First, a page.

The Future of the Astros…
- Updated: June 11, 2009
The Lancaster JetHawks are the Astros High-A farm team in the California League. For the last few years, Lancaster was the Red Sox‘ California League team. That changed for 2009 when the Astros changed their affiliation.
Jeff Lasky has been with the JetHawks for what is now his 4th season. As the Director of Broadcasting / Media Relations, Jeff has an everyday perspective on the Astros’ prospects. Let’s get to it:
AC: What differences have you noticed – if any – from the way the Red Sox handled their High-A team to the Astros’ approach?
JL: There are some simple strategy things that are different. The Red Sox were a more patient team, grinding out more at bats, taking more pitches, trying to get into the bullpen that way. I think the Astros are a more aggressive team, looking to swing. The Astros run a lot more, although that may be the product of having so much speed on this team. We only had one player in two years with Boston steal 10 bases, and J.B. Shuck has already topped that. Because of the depth from the big league to the lower level of the minors, the Red Sox could afford to be very conservative in promoting players. The Astros are trying to be more aggressive in their promotions as they seek to fill out the system.
AC: Who do you come to the park excited to see play every day?
JL: I think Shuck is a lot of fun to watch. He handles the bat well with his ability to drive the ball the other way and bunt for hits. And he’s been very successful stealing bases. When he was here I would have said Chia-Jen Lo, as well.
AC: What is life like for a player in Lancaster, California?
JL: In most places there is so much of a grind that players don’t really get out and about all that much around town. Life consists of trying to get some sleep, going to work out, grabbing some lunch and maybe a nap, then heading to the ballpark. The Antelope Valley itself is a pretty quiet community and there aren’t a whole lot of extra-curriculars. But because we are in Los Angeles County, on off-days the players are close enough to be able to take advantage of all that L.A. offers, such as the beaches in Malibu, visits to Hollywood and Santa Monica, etc. I haven’t looked to see if the Astros come to Dodger Stadium in conjunction with an off-day, but it happened once with the Red Sox in Anaheim and a big group of players and staff went to the game.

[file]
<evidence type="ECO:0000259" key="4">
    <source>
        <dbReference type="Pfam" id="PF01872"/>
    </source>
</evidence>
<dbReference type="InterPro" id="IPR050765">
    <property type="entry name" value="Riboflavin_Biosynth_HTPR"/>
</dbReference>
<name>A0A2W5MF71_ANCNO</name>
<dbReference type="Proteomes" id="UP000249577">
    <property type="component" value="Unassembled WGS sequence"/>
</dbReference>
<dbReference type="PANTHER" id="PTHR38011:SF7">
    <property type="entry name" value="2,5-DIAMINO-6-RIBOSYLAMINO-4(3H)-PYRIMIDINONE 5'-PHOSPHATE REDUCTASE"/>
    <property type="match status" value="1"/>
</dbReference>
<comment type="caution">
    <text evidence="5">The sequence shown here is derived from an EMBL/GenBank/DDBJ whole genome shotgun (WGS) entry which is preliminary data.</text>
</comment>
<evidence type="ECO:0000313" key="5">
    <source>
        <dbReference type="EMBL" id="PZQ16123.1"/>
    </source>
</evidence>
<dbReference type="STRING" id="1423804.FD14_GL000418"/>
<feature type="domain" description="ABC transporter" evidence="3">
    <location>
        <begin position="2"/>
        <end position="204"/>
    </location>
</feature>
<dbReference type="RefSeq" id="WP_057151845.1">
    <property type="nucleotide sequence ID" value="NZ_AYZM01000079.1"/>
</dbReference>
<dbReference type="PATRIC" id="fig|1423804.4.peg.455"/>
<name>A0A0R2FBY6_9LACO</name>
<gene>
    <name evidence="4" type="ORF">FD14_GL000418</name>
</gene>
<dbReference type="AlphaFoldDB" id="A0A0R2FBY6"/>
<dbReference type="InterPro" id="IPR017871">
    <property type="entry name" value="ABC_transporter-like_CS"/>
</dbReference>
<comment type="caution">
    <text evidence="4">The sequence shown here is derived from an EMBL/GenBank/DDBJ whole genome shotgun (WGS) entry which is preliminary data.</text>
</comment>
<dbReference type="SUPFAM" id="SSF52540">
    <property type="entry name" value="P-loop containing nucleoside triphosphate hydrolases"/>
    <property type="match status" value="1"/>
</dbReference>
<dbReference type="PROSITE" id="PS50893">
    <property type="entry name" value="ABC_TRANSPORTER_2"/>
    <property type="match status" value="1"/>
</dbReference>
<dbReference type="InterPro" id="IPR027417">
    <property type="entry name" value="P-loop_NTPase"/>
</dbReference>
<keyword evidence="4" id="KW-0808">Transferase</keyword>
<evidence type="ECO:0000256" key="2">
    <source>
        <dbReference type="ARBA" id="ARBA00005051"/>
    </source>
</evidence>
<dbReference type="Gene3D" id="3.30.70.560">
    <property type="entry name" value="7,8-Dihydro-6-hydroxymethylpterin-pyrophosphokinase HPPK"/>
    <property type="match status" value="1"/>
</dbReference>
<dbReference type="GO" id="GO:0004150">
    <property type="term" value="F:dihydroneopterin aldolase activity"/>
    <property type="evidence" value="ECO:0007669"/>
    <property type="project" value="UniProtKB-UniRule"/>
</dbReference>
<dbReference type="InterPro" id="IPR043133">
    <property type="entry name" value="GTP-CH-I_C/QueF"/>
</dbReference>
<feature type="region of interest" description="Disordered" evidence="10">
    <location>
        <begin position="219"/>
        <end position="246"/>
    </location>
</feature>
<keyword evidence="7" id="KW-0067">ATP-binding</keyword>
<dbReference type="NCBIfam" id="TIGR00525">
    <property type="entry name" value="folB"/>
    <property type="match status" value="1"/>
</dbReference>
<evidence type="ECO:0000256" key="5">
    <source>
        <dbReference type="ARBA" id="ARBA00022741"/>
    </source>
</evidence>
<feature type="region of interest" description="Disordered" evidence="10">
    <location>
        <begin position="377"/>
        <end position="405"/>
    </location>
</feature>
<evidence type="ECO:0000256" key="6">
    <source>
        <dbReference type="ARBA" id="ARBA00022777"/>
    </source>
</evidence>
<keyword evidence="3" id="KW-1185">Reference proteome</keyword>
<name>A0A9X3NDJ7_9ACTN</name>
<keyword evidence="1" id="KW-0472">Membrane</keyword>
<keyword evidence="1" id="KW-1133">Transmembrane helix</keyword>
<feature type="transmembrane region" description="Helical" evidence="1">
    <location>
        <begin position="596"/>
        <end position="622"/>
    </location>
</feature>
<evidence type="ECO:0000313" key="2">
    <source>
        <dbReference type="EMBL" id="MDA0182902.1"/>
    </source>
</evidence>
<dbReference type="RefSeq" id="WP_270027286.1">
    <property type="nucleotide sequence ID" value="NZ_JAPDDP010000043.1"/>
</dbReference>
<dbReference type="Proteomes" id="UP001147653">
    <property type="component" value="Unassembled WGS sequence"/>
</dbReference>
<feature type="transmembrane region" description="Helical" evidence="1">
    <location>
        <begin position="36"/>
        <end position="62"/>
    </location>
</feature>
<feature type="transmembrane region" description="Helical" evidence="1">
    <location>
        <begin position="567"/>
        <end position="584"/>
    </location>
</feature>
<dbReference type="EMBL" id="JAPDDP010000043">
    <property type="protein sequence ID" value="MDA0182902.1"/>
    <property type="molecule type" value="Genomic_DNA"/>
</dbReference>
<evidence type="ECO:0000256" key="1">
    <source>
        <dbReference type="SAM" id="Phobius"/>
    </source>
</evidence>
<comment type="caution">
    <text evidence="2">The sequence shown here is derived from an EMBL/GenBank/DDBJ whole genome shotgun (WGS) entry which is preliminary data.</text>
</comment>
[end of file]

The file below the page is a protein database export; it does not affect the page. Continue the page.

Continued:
AC: One of the signings we Astros fans were excited about this off-season was Chia-Jen Lo, what you can you tell us about him?
JL: Lo is the first big signing out of Taiwan for the Astros and he looks like a good one. He has a fastball that dominated at this level at 93 MPH or so with some movement and very good command. At this level with a fastball that good and command like that, you can get away with relying on it. At the higher levels, he’s going to have to establish his secondary pitches. We had a player here last year with Boston named Richie Lentz who threw 94-96, but they forced him to throw a lot of sliders just to get a feel with the pitch since they knew his fastball wouldn’t be enough once he moved up.
JL: Castro has done a very nice job in his first full-season. There is still a long way to go, of course, but what I have liked offensively is his consistency. He’s only had one mini-slump and has been pretty reliably hittting around .275 this year. He’s got a handful of homers, but also a lot of doubles. He’s walked a little more as the season has gone on. He drives the ball well to the gaps. He’s been fabulous defensively. Blocks balls well and he is tops in the league by gunning out around 60% of base stealers. There is no doubt that teams are running less with him back there. It’s tough for me to judge pitch-calling, of course. That’s a big aspect of being a catcher that is tough to get a good feel for unless you’re on the team as a pitcher or coach.
Thanks Jeff, and hey! Only three more years until we can get see these guys in Astros uniforms!